The annual amount of available freshwater resources per person had declined by more than 20 per cent in the past two decades, UN body says
About 1.2 billion people globally experienced very high levels of water stress, according to a flagship report published by the Food and Agriculture Organization (FAO) November 26, 2020.
Some 520 million of the 1.2 billion people lived in rural areas while 660 million lived in small urban centres surrounded by agricultural areas.
Nearly half of the 1.2 billion people lived in south Asia, while 460 million lived in east and southeast Asia.
In central Asia, west Asia and north Africa, about one-fifth of the population lived in agricultural areas with very high water shortages or scarcity.
In Europe, Latin America and the Caribbean, north America and Oceania, only 1–4 per cent lived in extremely water-constrained areas. In sub-Saharan Africa, only about five per cent of the population lived in affected areas.
In terms of agricultural land affected, 128 million hectares of rain-fed cropland and 656 million hectares of pastureland faced frequent droughts, while 171 million hectares of irrigated cropland were subject to high or very high water stress.
In other words, about 11 per cent of rain-fed cropland and 14 per cent of pastureland experienced severe recurring droughts, while more than 60 per cent of irrigated cropland was highly water-stressed.
More than 62 million hectares of cropland and pastureland experienced both, severe water stress and drought frequency, affecting about 300 million people.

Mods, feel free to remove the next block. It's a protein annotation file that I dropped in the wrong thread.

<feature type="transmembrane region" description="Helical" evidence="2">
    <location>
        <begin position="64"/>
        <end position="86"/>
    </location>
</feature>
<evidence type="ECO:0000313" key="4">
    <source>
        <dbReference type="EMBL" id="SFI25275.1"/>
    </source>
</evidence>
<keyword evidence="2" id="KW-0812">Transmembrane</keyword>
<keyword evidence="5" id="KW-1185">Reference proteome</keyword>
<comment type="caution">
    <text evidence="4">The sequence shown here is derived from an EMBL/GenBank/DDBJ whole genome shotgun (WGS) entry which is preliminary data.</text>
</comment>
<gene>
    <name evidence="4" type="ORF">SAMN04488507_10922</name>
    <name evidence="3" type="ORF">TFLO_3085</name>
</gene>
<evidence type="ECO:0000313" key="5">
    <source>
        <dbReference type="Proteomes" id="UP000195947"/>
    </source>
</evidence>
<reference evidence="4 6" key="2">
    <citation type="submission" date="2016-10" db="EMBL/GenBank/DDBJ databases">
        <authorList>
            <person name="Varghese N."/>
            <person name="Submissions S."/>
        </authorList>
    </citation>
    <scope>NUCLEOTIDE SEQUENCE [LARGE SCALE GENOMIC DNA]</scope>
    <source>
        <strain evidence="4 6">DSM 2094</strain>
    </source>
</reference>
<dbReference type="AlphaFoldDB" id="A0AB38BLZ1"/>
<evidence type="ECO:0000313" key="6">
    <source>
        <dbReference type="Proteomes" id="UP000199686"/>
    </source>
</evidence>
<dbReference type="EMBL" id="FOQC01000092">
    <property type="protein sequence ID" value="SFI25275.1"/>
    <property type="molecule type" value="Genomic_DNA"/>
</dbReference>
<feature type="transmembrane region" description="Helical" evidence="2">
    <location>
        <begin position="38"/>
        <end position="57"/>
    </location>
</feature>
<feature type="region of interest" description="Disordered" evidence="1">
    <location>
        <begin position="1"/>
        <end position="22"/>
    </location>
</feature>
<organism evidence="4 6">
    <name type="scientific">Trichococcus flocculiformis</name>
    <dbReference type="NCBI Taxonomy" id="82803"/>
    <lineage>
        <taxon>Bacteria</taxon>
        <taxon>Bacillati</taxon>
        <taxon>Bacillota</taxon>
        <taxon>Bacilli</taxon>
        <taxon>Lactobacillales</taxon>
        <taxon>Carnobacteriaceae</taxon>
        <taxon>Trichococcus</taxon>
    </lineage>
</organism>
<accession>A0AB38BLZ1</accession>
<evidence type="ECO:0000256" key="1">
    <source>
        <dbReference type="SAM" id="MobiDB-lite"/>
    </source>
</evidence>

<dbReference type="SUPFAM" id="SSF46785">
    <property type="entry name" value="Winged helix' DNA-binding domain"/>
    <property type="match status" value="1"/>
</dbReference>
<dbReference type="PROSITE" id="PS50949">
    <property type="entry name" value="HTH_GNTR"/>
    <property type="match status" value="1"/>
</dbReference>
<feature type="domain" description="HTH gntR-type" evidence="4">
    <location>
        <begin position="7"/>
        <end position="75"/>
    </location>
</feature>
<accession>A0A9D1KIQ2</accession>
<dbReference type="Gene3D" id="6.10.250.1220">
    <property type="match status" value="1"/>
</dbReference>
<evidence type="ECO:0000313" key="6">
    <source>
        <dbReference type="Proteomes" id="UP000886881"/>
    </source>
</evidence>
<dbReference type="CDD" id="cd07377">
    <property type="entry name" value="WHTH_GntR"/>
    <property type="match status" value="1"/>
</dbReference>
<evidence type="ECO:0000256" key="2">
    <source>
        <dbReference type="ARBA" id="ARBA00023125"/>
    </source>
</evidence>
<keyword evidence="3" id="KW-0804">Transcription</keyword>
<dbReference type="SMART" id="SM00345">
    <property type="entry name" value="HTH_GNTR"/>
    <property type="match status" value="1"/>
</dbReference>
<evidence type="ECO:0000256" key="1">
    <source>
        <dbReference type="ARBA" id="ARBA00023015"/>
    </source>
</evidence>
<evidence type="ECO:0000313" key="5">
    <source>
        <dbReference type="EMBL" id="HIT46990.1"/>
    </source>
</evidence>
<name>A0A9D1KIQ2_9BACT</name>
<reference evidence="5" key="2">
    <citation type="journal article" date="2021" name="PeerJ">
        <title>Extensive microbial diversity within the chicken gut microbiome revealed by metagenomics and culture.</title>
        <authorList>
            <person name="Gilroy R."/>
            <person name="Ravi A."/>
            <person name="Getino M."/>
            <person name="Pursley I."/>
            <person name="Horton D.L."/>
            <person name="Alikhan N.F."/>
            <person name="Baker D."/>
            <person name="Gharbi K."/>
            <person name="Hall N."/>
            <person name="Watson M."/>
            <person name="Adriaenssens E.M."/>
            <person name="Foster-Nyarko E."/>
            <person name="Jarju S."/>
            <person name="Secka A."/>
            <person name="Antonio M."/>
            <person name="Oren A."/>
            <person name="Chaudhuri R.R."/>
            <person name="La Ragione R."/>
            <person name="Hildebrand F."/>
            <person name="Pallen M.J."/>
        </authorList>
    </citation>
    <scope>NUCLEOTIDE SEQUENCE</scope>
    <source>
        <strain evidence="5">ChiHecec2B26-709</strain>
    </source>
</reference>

The report also noted that the annual amount of available freshwater resources per person had declined by more than 20 per cent in the past two decades.
Mapping the SDG target
The report said the first estimates for Sustainable Development Goal (SDG) Indicator 6.4.2 on water stress, together with persistent water shortages in rain-fed agriculture, suggested that ensuring sustainable management of water for all remained a challenge.
As water was closely linked to several other United Nations-mandated SDGs, not least that of achieving Zero Hunger, managing scarce water resources well would be a critical determinant for fully achieving them, the report said.
Sustainable water management
The UN called for better management of water, especially in agriculture, to keep resources in check and boost agricultural yields. Agriculture accounts for 70 per cent of the world’s freshwater withdrawals.
From investing in water-harvesting and conservation in rain-fed areas to rehabilitating and modernising sustainable irrigation systems in irrigated areas, actions had to be combined with the best agronomic practices, the report said.
Water accounting and auditing, which were rarely done, should be the basis for any effective strategy for addressing water shortages and scarcity, especially in agriculture, the report said.
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